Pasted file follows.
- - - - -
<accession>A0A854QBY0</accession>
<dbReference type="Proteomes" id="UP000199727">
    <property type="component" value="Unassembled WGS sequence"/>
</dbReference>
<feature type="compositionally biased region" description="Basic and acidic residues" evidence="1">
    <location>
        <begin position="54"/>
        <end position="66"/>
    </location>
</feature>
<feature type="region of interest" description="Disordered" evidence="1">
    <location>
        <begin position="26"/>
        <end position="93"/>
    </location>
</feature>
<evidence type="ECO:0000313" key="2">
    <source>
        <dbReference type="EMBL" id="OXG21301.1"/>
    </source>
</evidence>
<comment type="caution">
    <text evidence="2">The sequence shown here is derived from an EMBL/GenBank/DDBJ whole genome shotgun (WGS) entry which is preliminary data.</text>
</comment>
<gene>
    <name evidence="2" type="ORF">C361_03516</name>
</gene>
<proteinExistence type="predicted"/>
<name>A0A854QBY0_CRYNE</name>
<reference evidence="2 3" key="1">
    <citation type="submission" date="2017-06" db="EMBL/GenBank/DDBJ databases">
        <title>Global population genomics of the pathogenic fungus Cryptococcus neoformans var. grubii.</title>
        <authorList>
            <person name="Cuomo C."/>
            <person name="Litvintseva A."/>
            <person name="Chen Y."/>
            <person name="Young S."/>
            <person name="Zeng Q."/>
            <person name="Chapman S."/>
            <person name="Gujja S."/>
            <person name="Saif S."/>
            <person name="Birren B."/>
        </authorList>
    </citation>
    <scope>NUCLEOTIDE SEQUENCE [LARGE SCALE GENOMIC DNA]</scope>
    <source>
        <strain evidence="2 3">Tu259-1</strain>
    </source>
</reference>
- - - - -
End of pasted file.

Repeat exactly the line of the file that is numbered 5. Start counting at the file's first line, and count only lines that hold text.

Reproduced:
<feature type="compositionally biased region" description="Basic and acidic residues" evidence="1">